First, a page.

Gove announces £60,000 project to protect bees

Defra secretary Michael Gove has announced a £60,000 fund to identify where new habitats will provide the greatest benefit for bees and other pollinators.

The project aims to help increase the number of pollinator-friendly landscapes as part of the government’s 25-year Environment Plan.

It will involve partnering with organisations such as Natural England, Buglife, The Wildlife Trusts and other bodies working on habitat-mapping and the conservation of pollinators.

See also: Can sugar beet survive a future without neonicotinoids?

Announcing the plan, Mr Gove said: “Bees and other pollinators are vital contributors to the beauty of our landscapes, our economy and our £100bn food industry.

“Today’s announcement to fund pollinator-mapping shows our clear commitment to helping these wonderful creatures to thrive by creating wildflower-rich areas around our towns and countryside.”

The announcement follows a campaign by Ben Bradley, Conservative MP for Mansfield, to better protect pollinators and to leave our environment in a better state for future generations.

Protection of Pollinators Bill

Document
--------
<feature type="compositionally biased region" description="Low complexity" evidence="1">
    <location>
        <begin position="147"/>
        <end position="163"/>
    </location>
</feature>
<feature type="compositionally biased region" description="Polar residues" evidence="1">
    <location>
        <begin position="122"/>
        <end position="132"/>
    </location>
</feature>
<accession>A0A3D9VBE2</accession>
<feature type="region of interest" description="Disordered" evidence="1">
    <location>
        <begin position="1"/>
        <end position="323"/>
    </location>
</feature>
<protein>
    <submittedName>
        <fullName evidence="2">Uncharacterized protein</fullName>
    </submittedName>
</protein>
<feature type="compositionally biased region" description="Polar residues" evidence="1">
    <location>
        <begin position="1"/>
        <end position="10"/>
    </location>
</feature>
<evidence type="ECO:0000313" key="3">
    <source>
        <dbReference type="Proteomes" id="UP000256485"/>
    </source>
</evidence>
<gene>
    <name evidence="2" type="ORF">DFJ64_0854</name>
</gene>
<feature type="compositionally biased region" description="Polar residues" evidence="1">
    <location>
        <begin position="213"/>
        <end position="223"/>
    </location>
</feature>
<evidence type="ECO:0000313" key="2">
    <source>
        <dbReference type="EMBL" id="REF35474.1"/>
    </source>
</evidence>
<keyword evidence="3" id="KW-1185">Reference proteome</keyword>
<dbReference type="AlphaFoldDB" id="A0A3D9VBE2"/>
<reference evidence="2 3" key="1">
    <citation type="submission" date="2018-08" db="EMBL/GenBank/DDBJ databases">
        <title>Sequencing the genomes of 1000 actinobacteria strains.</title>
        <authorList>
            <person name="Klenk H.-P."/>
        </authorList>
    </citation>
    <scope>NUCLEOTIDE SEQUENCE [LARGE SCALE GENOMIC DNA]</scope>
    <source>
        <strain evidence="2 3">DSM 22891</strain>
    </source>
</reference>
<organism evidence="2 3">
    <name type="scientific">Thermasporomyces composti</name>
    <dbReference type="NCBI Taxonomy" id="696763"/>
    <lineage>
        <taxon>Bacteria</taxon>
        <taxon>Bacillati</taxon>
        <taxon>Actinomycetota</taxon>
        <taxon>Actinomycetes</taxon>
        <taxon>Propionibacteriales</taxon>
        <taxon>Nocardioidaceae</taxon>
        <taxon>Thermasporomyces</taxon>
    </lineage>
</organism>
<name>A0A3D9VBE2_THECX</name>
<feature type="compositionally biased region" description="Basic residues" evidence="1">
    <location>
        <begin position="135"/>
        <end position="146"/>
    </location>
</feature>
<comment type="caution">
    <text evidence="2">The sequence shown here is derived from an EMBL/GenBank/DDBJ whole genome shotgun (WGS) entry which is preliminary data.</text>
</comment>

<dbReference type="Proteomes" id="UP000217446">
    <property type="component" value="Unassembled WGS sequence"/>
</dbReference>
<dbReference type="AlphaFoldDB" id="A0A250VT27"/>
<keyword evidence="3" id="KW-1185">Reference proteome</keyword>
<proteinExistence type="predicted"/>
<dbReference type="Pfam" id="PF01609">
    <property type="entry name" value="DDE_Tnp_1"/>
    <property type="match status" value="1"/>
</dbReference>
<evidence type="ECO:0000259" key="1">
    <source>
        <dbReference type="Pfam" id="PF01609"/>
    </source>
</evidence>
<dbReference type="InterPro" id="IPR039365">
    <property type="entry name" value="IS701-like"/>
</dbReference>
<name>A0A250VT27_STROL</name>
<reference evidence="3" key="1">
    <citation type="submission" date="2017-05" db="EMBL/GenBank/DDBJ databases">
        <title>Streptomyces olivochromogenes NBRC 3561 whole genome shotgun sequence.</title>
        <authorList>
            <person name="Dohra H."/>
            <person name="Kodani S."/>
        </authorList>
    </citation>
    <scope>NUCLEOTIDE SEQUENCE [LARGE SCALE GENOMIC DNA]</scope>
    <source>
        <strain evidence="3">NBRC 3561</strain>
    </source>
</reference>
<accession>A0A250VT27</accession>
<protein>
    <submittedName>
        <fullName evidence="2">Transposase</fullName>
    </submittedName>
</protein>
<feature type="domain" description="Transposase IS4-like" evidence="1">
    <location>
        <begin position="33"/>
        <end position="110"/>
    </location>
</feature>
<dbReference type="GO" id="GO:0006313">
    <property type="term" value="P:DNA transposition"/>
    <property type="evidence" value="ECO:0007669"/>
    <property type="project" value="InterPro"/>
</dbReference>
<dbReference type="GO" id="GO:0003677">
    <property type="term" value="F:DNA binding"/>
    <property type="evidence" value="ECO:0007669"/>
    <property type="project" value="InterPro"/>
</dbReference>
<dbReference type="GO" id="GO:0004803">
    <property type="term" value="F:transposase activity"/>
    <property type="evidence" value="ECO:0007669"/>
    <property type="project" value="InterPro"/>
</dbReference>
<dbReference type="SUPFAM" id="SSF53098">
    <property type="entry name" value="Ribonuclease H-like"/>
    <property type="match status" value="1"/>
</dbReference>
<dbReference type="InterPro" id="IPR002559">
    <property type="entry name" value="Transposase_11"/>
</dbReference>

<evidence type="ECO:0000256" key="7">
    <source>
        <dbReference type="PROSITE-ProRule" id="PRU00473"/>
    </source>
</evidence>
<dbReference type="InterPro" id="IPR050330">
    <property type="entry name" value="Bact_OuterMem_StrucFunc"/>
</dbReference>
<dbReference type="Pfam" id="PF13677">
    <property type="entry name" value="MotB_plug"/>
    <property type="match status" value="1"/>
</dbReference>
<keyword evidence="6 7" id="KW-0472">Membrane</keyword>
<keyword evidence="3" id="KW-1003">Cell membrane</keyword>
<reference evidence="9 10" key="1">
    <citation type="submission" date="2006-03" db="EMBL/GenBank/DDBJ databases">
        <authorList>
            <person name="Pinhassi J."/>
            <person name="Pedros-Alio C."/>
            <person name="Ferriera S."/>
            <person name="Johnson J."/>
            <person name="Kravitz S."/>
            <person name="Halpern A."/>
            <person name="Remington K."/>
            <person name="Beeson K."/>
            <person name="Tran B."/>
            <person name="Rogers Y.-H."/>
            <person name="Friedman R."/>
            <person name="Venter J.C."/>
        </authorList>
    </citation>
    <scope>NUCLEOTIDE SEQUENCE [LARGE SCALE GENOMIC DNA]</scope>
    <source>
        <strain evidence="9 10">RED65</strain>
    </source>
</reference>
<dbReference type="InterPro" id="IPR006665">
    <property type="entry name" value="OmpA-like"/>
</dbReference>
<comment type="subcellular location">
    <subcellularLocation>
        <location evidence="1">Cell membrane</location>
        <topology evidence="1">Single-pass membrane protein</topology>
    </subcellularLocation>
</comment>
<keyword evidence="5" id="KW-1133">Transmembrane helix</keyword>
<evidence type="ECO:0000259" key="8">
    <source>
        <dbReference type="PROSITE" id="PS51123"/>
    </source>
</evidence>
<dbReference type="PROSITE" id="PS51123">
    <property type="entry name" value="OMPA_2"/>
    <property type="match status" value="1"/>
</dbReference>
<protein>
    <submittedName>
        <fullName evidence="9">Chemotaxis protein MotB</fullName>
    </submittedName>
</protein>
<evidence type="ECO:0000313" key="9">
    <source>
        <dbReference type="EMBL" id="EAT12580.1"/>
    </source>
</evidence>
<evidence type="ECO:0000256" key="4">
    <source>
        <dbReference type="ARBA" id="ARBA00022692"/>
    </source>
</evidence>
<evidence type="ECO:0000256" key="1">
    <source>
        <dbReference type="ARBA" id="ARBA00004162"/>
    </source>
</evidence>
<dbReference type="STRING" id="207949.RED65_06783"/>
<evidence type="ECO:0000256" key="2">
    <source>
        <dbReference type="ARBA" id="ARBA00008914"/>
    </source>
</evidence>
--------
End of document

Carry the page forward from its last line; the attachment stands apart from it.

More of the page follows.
Mr Bradley’s Protection of Pollinators Bill has been printed in the House of Commons. It asks Defra to help bees and other insects by protecting their habitat and supporting the creation of “pollinator corridors”

The Bill calls for the creation of “B-Lines” – a series of planned “insect pathways” or pollinator corridors running through our countryside and towns – designed to help support pollinators including bees, butterflies, wasps and moths.

More than two-thirds of Britain’s pollinators are in decline and 35 of the UK’s bee species are currently under threat of extinction. Defra says the loss of wildflower-rich habitat is one of the main threats to their survival.

Mr Gove has already set out proposals to replace the current EU’s common agricultural policy regime with a post-Brexit domestic agricultural policy, which includes rewarding farmers who create wildflower meadows and provide habitats for wildlife.

In April, the government voted in favour of further restrictions on the use of three neonicotinoid pesticides, citing their harmful effects on bees and other pollinators. The measures will come into force at the end of the year.

The NFU and other farming organisations have opposed restrictions on the use of neonicotinoids, maintaining that the science remains unclear over the effect of these pesticides on pollinators at field scale.

Defra invests in pollinator-friendly farming landscapes 

The government has also announced investment in two projects to create pollinator-friendly landscapes:

  • The Bumblebee Conservation Trust’s “West Country Buzz” project in North Devon, which seeks to grow a partnership of land managers, farmers and NGOs to improve and connect habitats for bees.
  • The Martin Down farmer “super cluster” in Hampshire, led by the Game and Wildlife Conservation Trust, farmers and landowners. This will provide training and advice to enable three farmer clusters to protect and enhance wildlife, including pollinators.